The recent revelation that Equifax, one of the three big credit-reporting agencies, suffered an enormous data breach1 has many Virginians upset, and rightly so. Yet divorced Virginia men may have already had far more personal reasons to feel threatened: the risk of technostalking by an estranged spouse or, after a divorce, an ex-wife. Technostalking means using technology to track, monitor or spy on another person. The most common ways to technostalk someone is through a GPS device attached to a car or through a mobile telephone.
Stalking in Virginia
Stalking of any kind, under Virginia Code § 18.2-60.3, is a Class 1 Misdemeanor carrying a penalty of confinement in jail for not more than twelve months and a fine of not more than $2,500. The judge can choose either or both penalties.
Stalking means placing the other person in “reasonable fear of death, criminal sexual assault, or bodily injury to that other person or to that other person’s family or household member.” If you fear your wife or ex-wife is unhinged enough to consider technostalking, you should consult your family law attorney immediately.
GPS Vehicle Tracking
The Global Positioning System (GPS) is the grid that allows ships, airplanes, hot air balloons and rental cars to get around safely. It is also the network that can be used for less-than-wholesome purposes by an angry ex-wife or a suspicious spouse. She may think she is gathering evidence to use against you. If your separation or divorce is not going smoothly, you may want to consider what tactics the other side may be using.
GPS tracking devices are routinely used on rental cars, company-owned or leased vehicles, and municipal equipment. GPS trackers are definitely not routine when the vehicle’s owner does not know of their existence and has not consented to their installation. If your spouse attempts to track your car’s movements without your knowledge or consent, she is breaking the law under Code of Virginia § 18.2-60.5, “Unauthorized use of electronic tracking device; penalty.” The law says,
“Any person who installs or places an electronic tracking device through intentionally deceptive means and without consent, or causes an electronic tracking device to be installed or placed through intentionally deceptive means and without consent, and uses such device to track the location of any person is guilty of a Class 3 misdemeanor.”
The penalty for a Class 3 Misdemeanor is a fine of not more than $500, by Code of Virginia § 18.2-11. This may not sound like significant punishment, but if you catch your wife or ex-wife planting a bug on your car and she is found guilty, she now has a criminal record. That could influence a judge in a pending divorce, custody or visitation hearing.
The easiest cure for suspicion of a GPS tracker in or on your car is to do a visual inspection and electronic detection. GPS tracker detectors are available for sale (though a bit pricey), or you can hire a private investigator to sweep your vehicle.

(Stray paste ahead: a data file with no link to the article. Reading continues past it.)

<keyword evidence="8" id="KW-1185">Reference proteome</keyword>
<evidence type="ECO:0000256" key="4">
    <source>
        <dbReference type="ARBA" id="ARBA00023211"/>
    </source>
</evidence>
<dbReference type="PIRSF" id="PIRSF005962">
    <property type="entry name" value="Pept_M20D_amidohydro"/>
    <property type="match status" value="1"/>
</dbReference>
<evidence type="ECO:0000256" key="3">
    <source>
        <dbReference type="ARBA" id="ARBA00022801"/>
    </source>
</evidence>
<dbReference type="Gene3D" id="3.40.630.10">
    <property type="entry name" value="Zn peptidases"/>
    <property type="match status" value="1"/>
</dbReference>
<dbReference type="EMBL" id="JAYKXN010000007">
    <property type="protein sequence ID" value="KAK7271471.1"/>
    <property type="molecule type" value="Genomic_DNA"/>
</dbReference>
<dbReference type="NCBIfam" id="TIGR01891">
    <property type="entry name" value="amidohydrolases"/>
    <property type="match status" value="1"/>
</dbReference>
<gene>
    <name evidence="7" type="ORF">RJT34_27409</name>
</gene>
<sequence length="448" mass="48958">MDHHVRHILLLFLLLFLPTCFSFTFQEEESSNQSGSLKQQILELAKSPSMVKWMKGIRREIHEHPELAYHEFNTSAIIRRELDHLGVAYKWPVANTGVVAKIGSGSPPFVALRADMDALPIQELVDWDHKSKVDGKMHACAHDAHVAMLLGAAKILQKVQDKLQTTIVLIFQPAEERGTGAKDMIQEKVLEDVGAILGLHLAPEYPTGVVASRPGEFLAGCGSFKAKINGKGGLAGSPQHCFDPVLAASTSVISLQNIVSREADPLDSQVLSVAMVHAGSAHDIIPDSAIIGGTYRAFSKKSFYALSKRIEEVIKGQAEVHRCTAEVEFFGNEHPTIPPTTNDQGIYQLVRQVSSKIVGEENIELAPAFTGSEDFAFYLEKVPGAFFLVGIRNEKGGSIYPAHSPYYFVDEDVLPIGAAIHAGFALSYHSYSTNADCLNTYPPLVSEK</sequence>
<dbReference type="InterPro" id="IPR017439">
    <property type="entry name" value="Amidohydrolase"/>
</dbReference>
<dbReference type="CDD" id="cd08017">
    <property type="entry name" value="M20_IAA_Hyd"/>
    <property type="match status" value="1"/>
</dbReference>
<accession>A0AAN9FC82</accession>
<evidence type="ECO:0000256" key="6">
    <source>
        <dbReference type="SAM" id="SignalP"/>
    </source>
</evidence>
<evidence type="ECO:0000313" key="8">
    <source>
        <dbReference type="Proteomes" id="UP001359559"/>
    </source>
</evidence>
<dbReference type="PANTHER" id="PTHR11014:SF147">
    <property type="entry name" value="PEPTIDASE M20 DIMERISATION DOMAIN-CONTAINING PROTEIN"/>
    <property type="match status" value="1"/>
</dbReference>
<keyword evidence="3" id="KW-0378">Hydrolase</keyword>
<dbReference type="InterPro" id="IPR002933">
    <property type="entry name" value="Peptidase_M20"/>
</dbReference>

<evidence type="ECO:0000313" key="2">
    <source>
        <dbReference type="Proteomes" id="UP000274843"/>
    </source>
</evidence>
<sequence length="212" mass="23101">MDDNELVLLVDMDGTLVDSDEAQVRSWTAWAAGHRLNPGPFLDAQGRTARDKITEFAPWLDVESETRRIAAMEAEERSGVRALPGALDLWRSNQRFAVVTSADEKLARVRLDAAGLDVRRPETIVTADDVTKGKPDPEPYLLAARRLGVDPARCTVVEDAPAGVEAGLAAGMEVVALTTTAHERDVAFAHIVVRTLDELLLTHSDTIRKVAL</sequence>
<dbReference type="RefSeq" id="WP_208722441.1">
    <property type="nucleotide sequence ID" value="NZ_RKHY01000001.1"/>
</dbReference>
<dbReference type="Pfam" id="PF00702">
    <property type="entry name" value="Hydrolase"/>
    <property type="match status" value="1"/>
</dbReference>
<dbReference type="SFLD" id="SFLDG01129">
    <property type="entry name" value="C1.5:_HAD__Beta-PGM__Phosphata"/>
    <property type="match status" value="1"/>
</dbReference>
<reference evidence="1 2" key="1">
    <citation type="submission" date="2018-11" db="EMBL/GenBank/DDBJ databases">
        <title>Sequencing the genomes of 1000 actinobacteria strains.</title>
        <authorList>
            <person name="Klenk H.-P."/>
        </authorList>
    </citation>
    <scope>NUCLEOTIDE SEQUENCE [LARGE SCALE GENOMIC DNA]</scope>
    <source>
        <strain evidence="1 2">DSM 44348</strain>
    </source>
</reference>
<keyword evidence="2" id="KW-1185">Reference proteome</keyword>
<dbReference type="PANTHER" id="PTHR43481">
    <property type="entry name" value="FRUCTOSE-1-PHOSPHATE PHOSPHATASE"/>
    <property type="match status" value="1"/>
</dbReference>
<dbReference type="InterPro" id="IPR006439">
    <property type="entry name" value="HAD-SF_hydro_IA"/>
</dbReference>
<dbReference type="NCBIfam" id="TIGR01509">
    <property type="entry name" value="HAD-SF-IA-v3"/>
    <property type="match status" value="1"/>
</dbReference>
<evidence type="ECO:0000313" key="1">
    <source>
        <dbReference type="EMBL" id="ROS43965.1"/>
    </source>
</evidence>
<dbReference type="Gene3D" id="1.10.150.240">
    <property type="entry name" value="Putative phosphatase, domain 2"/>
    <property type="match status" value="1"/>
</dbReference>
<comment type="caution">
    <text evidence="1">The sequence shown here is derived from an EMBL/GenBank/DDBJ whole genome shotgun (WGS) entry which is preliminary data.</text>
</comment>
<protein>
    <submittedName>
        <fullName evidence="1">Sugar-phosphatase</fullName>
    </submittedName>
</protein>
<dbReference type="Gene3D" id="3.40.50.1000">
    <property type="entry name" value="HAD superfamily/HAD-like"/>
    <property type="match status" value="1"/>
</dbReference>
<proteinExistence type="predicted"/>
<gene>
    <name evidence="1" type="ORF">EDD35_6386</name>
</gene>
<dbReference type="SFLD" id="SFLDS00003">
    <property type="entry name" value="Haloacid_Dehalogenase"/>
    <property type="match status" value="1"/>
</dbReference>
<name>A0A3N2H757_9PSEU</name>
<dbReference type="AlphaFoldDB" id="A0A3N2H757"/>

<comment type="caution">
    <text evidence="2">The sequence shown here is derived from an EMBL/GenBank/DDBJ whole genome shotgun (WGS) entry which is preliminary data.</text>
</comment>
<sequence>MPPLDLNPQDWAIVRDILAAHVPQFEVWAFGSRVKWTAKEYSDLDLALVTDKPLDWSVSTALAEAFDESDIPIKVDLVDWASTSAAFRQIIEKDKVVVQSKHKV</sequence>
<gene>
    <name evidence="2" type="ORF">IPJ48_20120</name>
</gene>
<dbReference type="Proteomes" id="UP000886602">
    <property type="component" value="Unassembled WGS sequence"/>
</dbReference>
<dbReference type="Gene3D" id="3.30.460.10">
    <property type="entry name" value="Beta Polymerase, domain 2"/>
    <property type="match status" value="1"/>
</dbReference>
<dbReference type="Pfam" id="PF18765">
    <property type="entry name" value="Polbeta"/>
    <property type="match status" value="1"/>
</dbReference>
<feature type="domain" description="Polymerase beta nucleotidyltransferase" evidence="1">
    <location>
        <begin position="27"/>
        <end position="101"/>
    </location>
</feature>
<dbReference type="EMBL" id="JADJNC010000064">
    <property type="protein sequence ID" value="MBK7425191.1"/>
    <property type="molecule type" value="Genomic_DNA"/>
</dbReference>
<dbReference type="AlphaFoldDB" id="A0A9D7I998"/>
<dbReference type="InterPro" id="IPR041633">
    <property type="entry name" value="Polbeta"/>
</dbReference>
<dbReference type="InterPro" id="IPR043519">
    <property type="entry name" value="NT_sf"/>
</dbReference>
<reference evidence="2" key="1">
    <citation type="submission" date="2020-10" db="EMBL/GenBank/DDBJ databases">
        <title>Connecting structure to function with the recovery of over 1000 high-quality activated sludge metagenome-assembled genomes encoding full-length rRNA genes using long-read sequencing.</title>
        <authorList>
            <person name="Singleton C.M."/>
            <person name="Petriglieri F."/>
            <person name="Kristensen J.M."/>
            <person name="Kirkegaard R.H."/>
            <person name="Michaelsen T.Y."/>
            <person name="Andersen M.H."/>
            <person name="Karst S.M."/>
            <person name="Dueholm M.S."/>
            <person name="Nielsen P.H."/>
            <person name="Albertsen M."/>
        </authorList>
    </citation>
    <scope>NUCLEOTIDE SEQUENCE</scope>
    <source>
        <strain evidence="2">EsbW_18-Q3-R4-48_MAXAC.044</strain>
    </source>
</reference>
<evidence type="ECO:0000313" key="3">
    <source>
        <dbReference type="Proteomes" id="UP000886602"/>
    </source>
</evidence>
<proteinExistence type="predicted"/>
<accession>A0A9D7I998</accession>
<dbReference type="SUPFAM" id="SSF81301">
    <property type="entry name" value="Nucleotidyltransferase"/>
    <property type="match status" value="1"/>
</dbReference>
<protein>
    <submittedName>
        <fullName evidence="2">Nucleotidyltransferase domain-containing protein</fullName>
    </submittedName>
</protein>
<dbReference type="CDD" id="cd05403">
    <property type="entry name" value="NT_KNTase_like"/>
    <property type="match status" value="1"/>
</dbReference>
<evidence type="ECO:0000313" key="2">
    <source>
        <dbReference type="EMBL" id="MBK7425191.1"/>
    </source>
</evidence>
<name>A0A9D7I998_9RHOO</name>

If you happen to find such a device, use caution to avoid getting your own fingerprints on it. Photograph it in place, remove it using latex gloves, and either turn it over to your attorney or report it to the police. Tempting as it may be to attach it to your dog’s collar or offer it to the UPS delivery person for a merry jaunt around town, it is evidence of her criminality and should be retained.
If you are worried your wife or ex-wife is spying on your online activity, you can defend yourself using technology, but you can also point out to her that such intrusion is illegal. Under Code of Virginia § 18.2-152.4, your password-protected computer, electronic device or memory storage system is off limits to her. The entire law has vast stretches of salient points, but two stand out:
It shall be unlawful for any person, with malicious intent, to …
8. Install or cause to be installed, or collect information through, computer software … without the computer owner’s authorization; or
9. Install or cause to be installed on the computer of another, computer software for the purpose of (i) taking control of that computer so that it can cause damage to another computer or (ii) disabling or disrupting the ability of the computer to share or transmit instructions or data to other computers or to any related computer equipment or devices …
Mobile Phone Tracking
Most Android or Apple cell phones have cell phone tracking abilities. This is great for parents, but can be intrusive for spouses embroiled in a separation or divorce. You have easy ways to turn your phone’s tracking ability on or off, as outlined by the experts at It Still Works.
Be aware that the camera and video feature on your phone also uses GPS to set a location for the picture, so if during your separation you were taking, shall we say, Big Boy photographs or video of an adult nature with someone not your spouse, you may want to turn on your “Privacy” feature on your phone.
If you worry that turning off your phone’s tracking system will affect emergency 911 tracking, fear not: the two systems are independent of each other; you (and possibly your kids) can still be found by emergency responders.
At The Firm For Men we have experience with spouses who take matters too far. We can work with you to compel your wife or ex-wife to leave you alone, stop harassing you, and obey Virginia’s laws. We are not afraid to fight hard for the rights of our male clients, especially when they face real danger from technostalking. Call our offices at 757-383-9184 or contact us online today.